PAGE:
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"World's first" smartphone-controlled SmartPlane takes off


November 25, 2013

The SmartPlane can be controlled by tilting the connected iOS device

The SmartPlane can be controlled by tilting the connected iOS device

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Parrot's AR Drone quadcopter has been strutting its smartphone-controlled stuff for a few years now, but fixed wing remote controlled aircraft have been a little thinner on the ground – and in the air. TobyRich, a German company specializing in smartphone-controlled gadgets, has now launched its SmartPlane, which it calls "the first smartphone-controlled airplane in the world."

Although the developers of the PowerUp kit that adds smartphone control to a paper plane might dispute TobyRich's claims, the SmartPlane is the first complete package we've come across in terms of a smartphone-controlled RC plane. Built from expanded polypropelene (EPP), the aircraft itself is durable and lightweight, with the engine and propeller offset inside the plane's nose to reduce the chance of damage even in head-on collisions – although an extra propeller is included if a hard landing proves too hard.

The lithium-polymer battery that powers the aircraft is also extremely light, adding just 1 g (0.03 oz) to the weight of the plane. TobyRich says the battery will provide over five minutes of flight time at full throttle, but up to 30 minutes is possible as long as there is plenty of soaring and gliding involved. Recharging the battery via the included microUSB cable takes about 15 minutes.

The SmartPlane connects to an iOS device via Bluetooth Smart (aka Bluetooth low energy), which gives it a range of up to 60 m (200 ft). The plane can only be paired to one device at a time, with a white LED on the plane indicating its connection status. The plane's firmware is also automatically updated wirelessly to ensure the latest version is always onboard.

The use of Bluetooth Smart (and the fact it doesn't have a camera) means that, unlike the AR Drone that connects via Wi-Fi, the SmartPlane can't relay video back to the controlling iOS device's display. What users are provided is an artificial horizon that dominates the bulk of the display with a throttle touch slider below surrounded by gauges indicating remaining battery charge and signal strength. The SmartPlane's 256-level proportional rudder is controlled by tilting the iOS device.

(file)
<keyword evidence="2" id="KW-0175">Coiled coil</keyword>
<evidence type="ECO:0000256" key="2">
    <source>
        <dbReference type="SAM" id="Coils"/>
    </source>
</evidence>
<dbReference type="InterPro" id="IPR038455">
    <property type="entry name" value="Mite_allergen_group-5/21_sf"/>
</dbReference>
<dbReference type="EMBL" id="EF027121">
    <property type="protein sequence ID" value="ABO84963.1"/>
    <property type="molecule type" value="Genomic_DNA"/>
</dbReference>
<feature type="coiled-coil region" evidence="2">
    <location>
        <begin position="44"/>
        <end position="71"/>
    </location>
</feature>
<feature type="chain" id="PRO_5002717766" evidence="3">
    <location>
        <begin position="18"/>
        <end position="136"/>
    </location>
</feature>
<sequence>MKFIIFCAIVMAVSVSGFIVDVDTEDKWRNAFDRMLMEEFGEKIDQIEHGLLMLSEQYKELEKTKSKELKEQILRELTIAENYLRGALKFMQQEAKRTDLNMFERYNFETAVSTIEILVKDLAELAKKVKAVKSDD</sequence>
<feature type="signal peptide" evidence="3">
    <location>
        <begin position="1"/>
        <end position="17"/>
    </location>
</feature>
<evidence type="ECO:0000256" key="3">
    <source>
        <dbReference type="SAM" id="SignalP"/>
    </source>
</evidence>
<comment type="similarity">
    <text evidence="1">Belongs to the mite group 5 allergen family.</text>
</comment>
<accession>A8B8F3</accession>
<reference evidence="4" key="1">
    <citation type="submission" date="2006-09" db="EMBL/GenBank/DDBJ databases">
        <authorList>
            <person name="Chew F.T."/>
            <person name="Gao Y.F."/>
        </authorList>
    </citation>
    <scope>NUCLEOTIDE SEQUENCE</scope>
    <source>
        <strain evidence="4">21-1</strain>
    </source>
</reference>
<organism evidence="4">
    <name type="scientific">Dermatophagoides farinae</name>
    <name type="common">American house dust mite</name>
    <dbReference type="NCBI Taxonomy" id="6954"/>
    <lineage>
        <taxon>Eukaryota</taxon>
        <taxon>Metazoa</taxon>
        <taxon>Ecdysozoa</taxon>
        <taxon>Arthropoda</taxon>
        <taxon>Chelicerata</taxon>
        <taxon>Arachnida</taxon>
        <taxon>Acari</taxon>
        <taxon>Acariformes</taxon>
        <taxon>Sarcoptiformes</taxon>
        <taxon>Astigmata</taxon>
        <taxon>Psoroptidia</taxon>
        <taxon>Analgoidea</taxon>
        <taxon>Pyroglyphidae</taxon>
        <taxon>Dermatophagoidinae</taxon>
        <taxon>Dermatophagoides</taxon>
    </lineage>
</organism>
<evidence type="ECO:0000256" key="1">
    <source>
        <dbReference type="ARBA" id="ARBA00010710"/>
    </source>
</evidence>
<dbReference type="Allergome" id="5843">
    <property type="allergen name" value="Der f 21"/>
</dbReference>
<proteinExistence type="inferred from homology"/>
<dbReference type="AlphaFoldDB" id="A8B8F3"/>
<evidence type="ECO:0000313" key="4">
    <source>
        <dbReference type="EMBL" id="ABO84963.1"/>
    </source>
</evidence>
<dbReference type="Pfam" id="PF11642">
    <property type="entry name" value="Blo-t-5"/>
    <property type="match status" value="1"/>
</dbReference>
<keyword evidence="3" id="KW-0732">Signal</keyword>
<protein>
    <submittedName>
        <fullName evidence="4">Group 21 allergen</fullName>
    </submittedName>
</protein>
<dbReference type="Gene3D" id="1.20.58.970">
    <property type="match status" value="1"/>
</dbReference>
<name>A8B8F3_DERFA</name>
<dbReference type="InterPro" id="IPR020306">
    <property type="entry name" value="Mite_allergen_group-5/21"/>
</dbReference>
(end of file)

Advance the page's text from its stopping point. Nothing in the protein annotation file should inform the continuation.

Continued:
TobyRich says the plane has been designed to stay in the air at low speeds to make it possible to fly indoors without "laser-sharp reflexes." The controller app also includes a FlightAssist feature that automatically makes adjustments and corrections to help stabilize the plane's flight.

The SmartPlane retails for €69 with free shipping within Germany. Buyers in the UK and Switzerland need to pony up an extra €12 for postage with TobyRich looking to extend availability to other regions. The SmartPlane app is available as a free download from the App Store

TobyRich is based in Bremen, Germany and gained permission to shoot some footage of the SmartPlane, fittingly enough, at Bremen Airport. The results can be seen in the following video.

Source: TobyRich

About the Author
Darren Quick Darren's love of technology started in primary school with a Nintendo Game & Watch Donkey Kong (still functioning) and a Commodore VIC 20 computer (not still functioning). In high school he upgraded to a 286 PC, and he's been following Moore's law ever since. This love of technology continued through a number of university courses and crappy jobs until 2008, when his interests found a home at Gizmag. All articles by Darren Quick

By the way: The PowerUp 3.0 Paper Plane was developed together with TobyRich... so: - PowerUp 3.0 is the first paper airplane - SmartPlane is the first airplane Both are using the same technology devloped in Bremen, Germany by TobyRich.

Ulrich Ditschler

I think that is really neat. It would be nice if one could control it from an Android phone too.

I think a pusher arrangement instead of a tractor arrangement could protect the propeller even more.


ha.. that's cool looks like a barn swallow trying to protect it's nest .

Jay Finke


Just as I was logging in to make a comment that a "pusher" design might be a better configuration for prop protection, I read your last last sentence.

I am a little surprised that the original designers didn't go in that direction, in the first place, for the same reasoning.

Although, would there be any sacrifice in performance between "pusher" or "puller" designs?

Not an aeronautical engineer, so not sure of the ramifications for either of the design choices.


@ jayedwin98020 it might be the CG with the puller design was the only way it worked for this sized bird ?

Jay Finke
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